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  • From Vol. 2 No.1 (Jan. 6, 2016)

    FTC Director Analyzes Its Most Significant 2015 Cyber Cases and Provides a Sneak Peek Into 2016

    The FTC’s Bureau of Consumer Protection was hard at work in 2015, reaching settlements with a wide range of companies on a variety of privacy and data security issues.  During the recent IAPP Practical Privacy Series 2015, Jessica Rich, Director of the Bureau of Consumer Protection and an architect of the FTC’s privacy program, reflected on the agency’s major enforcement actions, reports and relationships in 2015 and what businesses should expect in the coming year.  See also “The FTC Asserts Its Jurisdiction and Provides Ten Steps to Enhance Cybersecurity” (Jul. 15, 2015).

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  • From Vol. 1 No.7 (Jul. 1, 2015)

    What Companies Need to Know About the FCC’s Actions Against Unwanted Calls and Texts

    The FCC has sent a strong message to companies that it will proactively monitor and regulate consumer consent related to phone calls and texts.  The agency claims this is the largest source of consumer complaints it receives.  “It is clear that the FCC will be more active in this area of enforcement,” Jen Deitch Lavie, a partner at Manatt, Phelps & Phillips, told The Cybersecurity Law Report.  The FCC recently has taken actions in two different forms to enforce and clarify the Telephone Consumer Protection Act (TCPA).  During the month of June, the FCC sent a public warning to PayPal regarding planned amendments to its User Agreement.  PayPal subsequently announced it would modify that agreement to address the FCC’s concerns.  The FCC also adopted a package of declaratory rulings regarding robocalls and spam texts that clarifies and modifies the TCPA in significant ways.  See also “FCC Makes Its Mark on Cybersecurity Enforcement with Record Data Breach Settlement,” The Cybersecurity Law Report, Vol. 1, No. 2 (Apr. 22, 2015).

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  • From Vol. 1 No.4 (May 20, 2015)

    After a Cyber Breach, What Laws Are in Play and Who Is Enforcing Them?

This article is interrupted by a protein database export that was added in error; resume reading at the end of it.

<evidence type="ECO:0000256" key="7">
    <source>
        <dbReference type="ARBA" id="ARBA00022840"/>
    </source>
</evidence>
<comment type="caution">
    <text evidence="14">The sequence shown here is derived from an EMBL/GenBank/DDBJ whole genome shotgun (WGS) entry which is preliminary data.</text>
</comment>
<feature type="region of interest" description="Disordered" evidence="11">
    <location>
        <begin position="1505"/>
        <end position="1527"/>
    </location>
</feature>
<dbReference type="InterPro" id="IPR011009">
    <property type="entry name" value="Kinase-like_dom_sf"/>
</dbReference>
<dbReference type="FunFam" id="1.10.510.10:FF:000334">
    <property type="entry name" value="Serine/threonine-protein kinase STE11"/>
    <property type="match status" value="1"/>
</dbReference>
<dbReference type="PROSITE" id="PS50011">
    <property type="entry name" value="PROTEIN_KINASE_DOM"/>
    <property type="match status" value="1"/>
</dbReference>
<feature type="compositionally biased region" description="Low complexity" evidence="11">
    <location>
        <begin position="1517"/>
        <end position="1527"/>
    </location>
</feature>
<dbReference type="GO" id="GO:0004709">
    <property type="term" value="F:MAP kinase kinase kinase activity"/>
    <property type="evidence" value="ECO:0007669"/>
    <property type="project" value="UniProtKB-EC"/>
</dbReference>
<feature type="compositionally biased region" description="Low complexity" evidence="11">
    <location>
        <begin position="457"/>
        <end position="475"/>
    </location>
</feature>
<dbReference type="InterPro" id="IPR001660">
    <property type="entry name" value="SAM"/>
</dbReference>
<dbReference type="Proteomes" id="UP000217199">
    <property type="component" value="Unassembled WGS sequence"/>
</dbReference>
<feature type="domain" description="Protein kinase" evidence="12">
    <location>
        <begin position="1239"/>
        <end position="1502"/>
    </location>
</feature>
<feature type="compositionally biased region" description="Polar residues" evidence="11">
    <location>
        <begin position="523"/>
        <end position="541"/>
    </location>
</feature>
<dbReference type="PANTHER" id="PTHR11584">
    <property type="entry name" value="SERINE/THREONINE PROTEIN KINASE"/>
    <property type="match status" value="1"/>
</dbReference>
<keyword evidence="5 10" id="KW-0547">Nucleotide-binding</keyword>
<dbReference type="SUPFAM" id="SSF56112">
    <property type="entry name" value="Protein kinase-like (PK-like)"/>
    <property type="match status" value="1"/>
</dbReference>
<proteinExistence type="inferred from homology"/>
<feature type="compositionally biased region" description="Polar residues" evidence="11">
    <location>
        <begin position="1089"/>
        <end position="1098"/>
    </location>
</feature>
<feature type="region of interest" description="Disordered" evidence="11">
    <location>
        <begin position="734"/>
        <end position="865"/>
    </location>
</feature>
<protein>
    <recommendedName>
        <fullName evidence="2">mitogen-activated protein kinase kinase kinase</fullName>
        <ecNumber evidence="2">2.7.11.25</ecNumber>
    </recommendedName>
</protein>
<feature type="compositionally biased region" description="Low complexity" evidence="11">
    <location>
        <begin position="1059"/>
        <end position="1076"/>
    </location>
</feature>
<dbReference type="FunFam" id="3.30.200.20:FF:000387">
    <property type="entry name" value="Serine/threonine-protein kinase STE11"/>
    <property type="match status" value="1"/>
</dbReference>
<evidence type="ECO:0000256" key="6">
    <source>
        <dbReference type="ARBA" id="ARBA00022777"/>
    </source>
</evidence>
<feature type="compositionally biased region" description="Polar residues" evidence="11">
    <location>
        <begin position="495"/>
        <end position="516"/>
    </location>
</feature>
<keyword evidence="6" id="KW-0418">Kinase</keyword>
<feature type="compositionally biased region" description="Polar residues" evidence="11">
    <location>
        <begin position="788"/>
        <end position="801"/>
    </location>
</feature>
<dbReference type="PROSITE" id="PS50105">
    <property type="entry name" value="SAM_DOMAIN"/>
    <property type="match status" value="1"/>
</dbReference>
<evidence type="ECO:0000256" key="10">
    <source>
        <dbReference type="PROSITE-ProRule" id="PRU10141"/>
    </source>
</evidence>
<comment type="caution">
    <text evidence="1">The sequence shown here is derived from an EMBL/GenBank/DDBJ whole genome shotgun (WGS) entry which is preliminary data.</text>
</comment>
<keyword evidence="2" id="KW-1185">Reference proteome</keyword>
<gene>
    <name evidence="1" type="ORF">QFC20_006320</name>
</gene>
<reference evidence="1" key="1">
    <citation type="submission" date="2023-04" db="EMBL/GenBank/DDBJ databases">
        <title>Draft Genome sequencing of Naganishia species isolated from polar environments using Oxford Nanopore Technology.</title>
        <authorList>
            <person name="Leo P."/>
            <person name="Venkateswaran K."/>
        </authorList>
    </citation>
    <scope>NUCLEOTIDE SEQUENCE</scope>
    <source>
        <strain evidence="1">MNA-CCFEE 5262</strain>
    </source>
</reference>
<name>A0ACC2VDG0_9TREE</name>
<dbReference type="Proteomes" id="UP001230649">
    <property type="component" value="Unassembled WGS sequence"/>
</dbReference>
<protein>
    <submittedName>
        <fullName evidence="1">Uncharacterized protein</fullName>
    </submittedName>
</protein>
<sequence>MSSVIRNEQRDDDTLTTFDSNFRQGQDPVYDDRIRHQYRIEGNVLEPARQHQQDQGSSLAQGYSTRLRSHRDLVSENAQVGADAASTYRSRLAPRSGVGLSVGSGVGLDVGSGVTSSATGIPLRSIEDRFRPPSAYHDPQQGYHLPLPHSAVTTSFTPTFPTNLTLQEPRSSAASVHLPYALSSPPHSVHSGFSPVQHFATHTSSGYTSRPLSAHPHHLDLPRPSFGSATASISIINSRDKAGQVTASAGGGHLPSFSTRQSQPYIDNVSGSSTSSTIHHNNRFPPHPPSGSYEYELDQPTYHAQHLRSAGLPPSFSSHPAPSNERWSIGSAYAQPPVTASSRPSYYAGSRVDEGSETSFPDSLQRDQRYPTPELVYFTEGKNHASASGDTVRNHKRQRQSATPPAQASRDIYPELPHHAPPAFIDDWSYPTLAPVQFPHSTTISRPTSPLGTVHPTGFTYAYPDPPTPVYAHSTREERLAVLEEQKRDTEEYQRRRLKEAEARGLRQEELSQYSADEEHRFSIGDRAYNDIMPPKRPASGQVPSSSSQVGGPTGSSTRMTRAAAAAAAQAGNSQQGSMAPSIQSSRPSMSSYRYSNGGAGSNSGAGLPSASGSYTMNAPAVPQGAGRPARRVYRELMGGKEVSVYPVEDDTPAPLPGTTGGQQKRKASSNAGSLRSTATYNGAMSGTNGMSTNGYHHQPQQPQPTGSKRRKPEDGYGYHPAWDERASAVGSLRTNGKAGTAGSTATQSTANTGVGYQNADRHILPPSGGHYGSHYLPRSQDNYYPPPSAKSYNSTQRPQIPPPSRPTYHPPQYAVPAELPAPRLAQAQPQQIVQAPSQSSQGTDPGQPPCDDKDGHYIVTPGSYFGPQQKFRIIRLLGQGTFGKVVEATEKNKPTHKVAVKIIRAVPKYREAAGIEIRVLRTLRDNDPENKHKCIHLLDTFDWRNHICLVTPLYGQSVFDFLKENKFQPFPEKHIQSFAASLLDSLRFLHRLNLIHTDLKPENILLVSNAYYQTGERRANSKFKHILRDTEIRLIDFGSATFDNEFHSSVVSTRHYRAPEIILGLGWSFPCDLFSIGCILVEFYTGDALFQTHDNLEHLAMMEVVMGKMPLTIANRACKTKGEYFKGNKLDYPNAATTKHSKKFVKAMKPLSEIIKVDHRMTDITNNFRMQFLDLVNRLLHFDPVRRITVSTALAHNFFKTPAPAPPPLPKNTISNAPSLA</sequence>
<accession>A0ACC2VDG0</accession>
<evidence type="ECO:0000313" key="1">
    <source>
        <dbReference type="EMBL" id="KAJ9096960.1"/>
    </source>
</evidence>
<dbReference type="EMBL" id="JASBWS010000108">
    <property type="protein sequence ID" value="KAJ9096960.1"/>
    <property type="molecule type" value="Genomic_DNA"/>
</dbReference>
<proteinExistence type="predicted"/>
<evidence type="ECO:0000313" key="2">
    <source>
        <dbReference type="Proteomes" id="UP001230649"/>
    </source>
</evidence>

Recent reports detail a breathtaking and unrelenting rise in cyber breaches, with five malware events occurring every second, and 60% of successful attackers able to compromise an organization within minutes.  But the law has not kept pace with technological innovation.  There is no single uniform law protecting individual privacy, nor one that governs all of a company’s obligations or liabilities regarding data security and privacy.  As Jenny Durkan and Alicia Cobb, a partner and associate, respectively, at Quinn Emanuel Urquhart & Sullivan, detail in a guest post, any business that suffers a significant cyber breach almost certainly will face not only multiple civil suits, but multiple investigations by federal and state authorities.  The authors provide a roadmap to the key authorities and the patchwork of relevant rules and regulations.

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  • From Vol. 1 No.2 (Apr. 22, 2015)

    FCC Makes Its Mark on Cybersecurity Enforcement with Record Data Breach Settlement

    With its $25 million settlement with AT&T, the “FCC has now planted its flag, and sent the message that it will use its powers to protect consumers,” Jenny Durkan, a partner at Quinn Emanuel Urquhart & Sullivan, told The Cybersecurity Law Report.  The FCC’s decision earlier this year to classify Internet providers as public utilities under the FCC’s jurisdiction has caused a broad range of companies to follow the agency’s actions closely.  The record AT&T settlement resolves an investigation into the theft of information by employees of a vendor call center in Mexico and requires AT&T to, among other things, overhaul its compliance program, provide free credit-monitoring services for affected customers and meet certain compliance benchmarks at intervals for the next seven years.